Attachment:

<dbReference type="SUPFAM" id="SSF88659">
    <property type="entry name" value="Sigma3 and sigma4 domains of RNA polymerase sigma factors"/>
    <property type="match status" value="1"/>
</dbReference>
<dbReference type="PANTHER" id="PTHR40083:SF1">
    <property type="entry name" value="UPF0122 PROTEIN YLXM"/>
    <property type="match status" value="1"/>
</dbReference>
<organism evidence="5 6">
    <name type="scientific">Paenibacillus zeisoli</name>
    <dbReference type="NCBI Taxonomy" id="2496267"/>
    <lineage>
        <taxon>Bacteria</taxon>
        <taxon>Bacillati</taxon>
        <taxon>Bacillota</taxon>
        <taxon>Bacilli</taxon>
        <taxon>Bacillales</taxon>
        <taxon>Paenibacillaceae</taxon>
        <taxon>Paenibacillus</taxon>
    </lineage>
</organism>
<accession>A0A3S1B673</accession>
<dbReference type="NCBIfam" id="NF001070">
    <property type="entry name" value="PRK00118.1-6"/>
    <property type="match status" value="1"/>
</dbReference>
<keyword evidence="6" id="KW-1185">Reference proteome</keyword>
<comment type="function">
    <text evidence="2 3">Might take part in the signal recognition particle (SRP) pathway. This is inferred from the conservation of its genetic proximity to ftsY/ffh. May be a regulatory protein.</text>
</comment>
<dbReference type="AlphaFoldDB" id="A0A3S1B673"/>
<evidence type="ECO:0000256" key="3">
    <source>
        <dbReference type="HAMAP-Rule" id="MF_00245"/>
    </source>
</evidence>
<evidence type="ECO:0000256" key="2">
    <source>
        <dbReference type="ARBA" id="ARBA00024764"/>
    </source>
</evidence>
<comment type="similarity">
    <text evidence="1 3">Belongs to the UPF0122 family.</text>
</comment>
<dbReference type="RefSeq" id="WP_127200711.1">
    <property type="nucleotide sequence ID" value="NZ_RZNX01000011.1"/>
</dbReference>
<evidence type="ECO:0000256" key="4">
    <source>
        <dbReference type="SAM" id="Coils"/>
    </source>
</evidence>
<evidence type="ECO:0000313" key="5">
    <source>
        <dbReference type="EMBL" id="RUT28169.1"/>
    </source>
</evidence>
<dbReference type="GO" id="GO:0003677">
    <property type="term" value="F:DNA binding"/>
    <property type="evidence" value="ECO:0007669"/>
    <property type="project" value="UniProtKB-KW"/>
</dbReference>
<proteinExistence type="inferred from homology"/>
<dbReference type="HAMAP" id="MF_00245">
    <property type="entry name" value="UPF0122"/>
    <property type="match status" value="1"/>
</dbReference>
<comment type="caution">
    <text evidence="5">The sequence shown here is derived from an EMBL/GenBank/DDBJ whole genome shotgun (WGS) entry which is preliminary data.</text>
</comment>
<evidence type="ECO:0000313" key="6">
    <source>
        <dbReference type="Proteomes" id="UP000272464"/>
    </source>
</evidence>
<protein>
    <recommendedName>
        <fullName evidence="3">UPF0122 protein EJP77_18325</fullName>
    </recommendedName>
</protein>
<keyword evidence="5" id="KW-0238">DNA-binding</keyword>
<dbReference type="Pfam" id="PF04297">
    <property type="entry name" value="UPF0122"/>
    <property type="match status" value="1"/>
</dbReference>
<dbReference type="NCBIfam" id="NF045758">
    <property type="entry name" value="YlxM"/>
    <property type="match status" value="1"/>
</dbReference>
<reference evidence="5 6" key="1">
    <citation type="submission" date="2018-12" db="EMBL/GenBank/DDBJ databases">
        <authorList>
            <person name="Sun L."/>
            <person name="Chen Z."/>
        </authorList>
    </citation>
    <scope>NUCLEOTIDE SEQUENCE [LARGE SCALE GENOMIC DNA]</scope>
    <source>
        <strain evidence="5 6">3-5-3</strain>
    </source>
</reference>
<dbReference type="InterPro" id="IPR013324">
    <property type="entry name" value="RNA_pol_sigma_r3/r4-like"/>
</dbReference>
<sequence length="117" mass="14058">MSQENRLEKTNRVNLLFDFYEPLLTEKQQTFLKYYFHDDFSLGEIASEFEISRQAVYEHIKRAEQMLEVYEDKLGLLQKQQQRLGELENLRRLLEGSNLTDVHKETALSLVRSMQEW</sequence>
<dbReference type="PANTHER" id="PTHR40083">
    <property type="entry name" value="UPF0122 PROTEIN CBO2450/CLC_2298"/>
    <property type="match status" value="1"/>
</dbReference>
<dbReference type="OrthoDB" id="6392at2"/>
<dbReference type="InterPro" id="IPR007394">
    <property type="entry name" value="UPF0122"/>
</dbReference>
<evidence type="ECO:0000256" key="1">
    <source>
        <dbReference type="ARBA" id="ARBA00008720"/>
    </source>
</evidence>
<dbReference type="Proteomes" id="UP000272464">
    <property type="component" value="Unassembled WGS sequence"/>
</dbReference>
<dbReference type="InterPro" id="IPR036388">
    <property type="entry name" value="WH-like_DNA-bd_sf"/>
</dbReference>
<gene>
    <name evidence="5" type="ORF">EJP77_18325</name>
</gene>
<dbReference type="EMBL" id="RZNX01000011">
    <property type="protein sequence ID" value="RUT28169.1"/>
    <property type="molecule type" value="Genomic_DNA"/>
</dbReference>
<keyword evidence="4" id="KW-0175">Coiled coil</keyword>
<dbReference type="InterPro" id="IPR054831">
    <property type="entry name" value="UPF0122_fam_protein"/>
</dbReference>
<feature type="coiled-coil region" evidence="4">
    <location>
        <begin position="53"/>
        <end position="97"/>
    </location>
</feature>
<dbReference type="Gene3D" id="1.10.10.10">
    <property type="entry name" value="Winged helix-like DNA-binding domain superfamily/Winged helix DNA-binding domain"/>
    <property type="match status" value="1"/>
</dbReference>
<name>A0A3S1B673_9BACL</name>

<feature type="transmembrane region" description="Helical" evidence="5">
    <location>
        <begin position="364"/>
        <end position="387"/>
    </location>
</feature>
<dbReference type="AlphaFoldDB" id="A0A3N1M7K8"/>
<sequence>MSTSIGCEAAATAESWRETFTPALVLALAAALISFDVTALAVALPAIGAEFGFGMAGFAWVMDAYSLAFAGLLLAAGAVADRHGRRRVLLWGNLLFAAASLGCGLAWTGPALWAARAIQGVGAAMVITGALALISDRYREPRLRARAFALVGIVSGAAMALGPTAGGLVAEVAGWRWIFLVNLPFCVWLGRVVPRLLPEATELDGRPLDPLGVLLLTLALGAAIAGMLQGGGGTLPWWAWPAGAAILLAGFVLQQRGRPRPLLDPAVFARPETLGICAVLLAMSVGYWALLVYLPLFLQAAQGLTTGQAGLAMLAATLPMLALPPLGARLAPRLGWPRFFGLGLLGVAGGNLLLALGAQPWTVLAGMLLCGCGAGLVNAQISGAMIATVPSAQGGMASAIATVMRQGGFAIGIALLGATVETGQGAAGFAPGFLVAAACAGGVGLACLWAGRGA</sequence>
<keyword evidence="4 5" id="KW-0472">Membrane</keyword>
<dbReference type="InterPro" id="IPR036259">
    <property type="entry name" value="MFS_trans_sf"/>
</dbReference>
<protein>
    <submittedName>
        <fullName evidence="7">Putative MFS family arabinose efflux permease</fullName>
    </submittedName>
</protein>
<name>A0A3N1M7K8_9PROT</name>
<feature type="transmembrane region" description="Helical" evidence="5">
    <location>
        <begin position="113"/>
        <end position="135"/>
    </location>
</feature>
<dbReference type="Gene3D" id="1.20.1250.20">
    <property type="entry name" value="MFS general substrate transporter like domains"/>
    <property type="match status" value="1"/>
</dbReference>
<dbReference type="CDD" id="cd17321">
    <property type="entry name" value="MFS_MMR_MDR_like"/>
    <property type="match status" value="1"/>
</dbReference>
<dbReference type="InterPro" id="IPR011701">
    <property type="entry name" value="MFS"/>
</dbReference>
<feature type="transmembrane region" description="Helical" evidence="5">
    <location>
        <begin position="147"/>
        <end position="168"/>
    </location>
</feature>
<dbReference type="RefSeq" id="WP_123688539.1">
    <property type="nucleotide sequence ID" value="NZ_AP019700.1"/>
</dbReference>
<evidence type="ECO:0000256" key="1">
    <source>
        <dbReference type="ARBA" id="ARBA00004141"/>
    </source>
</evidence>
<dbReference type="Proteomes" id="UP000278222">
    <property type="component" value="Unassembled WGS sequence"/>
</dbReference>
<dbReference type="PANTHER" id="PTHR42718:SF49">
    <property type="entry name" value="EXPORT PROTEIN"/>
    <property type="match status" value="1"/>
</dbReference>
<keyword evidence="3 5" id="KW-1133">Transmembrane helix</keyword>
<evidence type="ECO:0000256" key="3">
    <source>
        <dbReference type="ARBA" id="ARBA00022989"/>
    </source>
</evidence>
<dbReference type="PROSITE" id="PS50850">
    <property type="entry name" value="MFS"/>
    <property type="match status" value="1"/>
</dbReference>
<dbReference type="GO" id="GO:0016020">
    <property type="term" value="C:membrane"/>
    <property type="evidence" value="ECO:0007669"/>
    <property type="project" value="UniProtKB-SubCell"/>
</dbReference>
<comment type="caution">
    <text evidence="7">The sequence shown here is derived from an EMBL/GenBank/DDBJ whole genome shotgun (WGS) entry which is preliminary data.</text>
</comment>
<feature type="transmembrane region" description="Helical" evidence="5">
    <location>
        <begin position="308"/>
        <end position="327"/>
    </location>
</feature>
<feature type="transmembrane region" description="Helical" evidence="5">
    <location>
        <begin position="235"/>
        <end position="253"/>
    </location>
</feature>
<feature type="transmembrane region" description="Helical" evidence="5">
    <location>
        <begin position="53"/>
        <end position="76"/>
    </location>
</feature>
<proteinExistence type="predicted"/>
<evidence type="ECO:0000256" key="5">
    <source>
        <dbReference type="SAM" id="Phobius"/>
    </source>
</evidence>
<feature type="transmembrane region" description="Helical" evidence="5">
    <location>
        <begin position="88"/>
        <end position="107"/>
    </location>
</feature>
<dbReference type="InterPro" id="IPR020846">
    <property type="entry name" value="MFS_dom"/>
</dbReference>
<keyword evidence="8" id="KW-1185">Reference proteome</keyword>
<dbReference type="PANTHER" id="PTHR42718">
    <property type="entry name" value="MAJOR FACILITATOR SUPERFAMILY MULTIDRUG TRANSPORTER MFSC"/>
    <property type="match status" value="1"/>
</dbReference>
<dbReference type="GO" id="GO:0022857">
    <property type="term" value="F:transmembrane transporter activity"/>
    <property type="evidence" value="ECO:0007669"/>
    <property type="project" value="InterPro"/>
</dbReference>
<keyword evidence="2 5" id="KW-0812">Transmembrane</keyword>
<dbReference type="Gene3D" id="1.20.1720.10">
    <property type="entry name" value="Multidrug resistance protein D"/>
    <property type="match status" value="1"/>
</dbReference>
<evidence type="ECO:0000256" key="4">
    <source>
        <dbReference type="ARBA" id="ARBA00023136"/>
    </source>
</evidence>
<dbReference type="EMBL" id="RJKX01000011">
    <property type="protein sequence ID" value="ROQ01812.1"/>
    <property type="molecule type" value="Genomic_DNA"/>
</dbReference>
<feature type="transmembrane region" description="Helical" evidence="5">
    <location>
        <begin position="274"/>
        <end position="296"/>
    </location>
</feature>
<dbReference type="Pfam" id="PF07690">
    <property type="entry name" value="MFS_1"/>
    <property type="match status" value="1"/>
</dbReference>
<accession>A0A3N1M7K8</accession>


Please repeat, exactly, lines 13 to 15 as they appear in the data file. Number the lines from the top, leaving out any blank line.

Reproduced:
        <taxon>Bacteria</taxon>
        <taxon>Bacillati</taxon>
        <taxon>Bacillota</taxon>